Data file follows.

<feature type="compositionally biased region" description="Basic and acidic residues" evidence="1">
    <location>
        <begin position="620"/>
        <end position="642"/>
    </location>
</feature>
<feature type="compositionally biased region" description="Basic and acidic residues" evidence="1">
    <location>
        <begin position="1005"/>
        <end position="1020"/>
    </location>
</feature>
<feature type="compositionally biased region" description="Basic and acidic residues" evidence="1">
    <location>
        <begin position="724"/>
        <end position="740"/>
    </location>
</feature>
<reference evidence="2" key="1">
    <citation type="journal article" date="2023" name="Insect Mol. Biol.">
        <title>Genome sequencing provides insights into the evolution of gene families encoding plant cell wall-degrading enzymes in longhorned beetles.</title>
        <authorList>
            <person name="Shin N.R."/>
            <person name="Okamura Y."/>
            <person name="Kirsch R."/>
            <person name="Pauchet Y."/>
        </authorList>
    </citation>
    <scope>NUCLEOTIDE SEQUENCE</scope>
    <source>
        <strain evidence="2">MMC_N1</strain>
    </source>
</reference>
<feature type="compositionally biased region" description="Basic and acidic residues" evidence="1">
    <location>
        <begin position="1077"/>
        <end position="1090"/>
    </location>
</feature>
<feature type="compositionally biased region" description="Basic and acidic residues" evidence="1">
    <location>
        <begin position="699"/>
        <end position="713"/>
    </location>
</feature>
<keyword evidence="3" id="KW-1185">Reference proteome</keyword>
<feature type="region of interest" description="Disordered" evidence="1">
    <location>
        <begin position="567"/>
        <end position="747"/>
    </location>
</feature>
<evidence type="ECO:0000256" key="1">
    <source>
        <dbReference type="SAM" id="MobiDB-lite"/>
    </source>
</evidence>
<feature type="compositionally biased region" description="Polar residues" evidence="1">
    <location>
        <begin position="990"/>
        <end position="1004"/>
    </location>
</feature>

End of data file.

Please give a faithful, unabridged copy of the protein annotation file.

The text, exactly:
<feature type="compositionally biased region" description="Basic and acidic residues" evidence="1">
    <location>
        <begin position="620"/>
        <end position="642"/>
    </location>
</feature>
<feature type="compositionally biased region" description="Basic and acidic residues" evidence="1">
    <location>
        <begin position="1005"/>
        <end position="1020"/>
    </location>
</feature>
<feature type="compositionally biased region" description="Basic and acidic residues" evidence="1">
    <location>
        <begin position="724"/>
        <end position="740"/>
    </location>
</feature>
<reference evidence="2" key="1">
    <citation type="journal article" date="2023" name="Insect Mol. Biol.">
        <title>Genome sequencing provides insights into the evolution of gene families encoding plant cell wall-degrading enzymes in longhorned beetles.</title>
        <authorList>
            <person name="Shin N.R."/>
            <person name="Okamura Y."/>
            <person name="Kirsch R."/>
            <person name="Pauchet Y."/>
        </authorList>
    </citation>
    <scope>NUCLEOTIDE SEQUENCE</scope>
    <source>
        <strain evidence="2">MMC_N1</strain>
    </source>
</reference>
<feature type="compositionally biased region" description="Basic and acidic residues" evidence="1">
    <location>
        <begin position="1077"/>
        <end position="1090"/>
    </location>
</feature>
<feature type="compositionally biased region" description="Basic and acidic residues" evidence="1">
    <location>
        <begin position="699"/>
        <end position="713"/>
    </location>
</feature>
<keyword evidence="3" id="KW-1185">Reference proteome</keyword>
<feature type="region of interest" description="Disordered" evidence="1">
    <location>
        <begin position="567"/>
        <end position="747"/>
    </location>
</feature>
<evidence type="ECO:0000256" key="1">
    <source>
        <dbReference type="SAM" id="MobiDB-lite"/>
    </source>
</evidence>
<feature type="compositionally biased region" description="Polar residues" evidence="1">
    <location>
        <begin position="990"/>
        <end position="1004"/>
    </location>
</feature>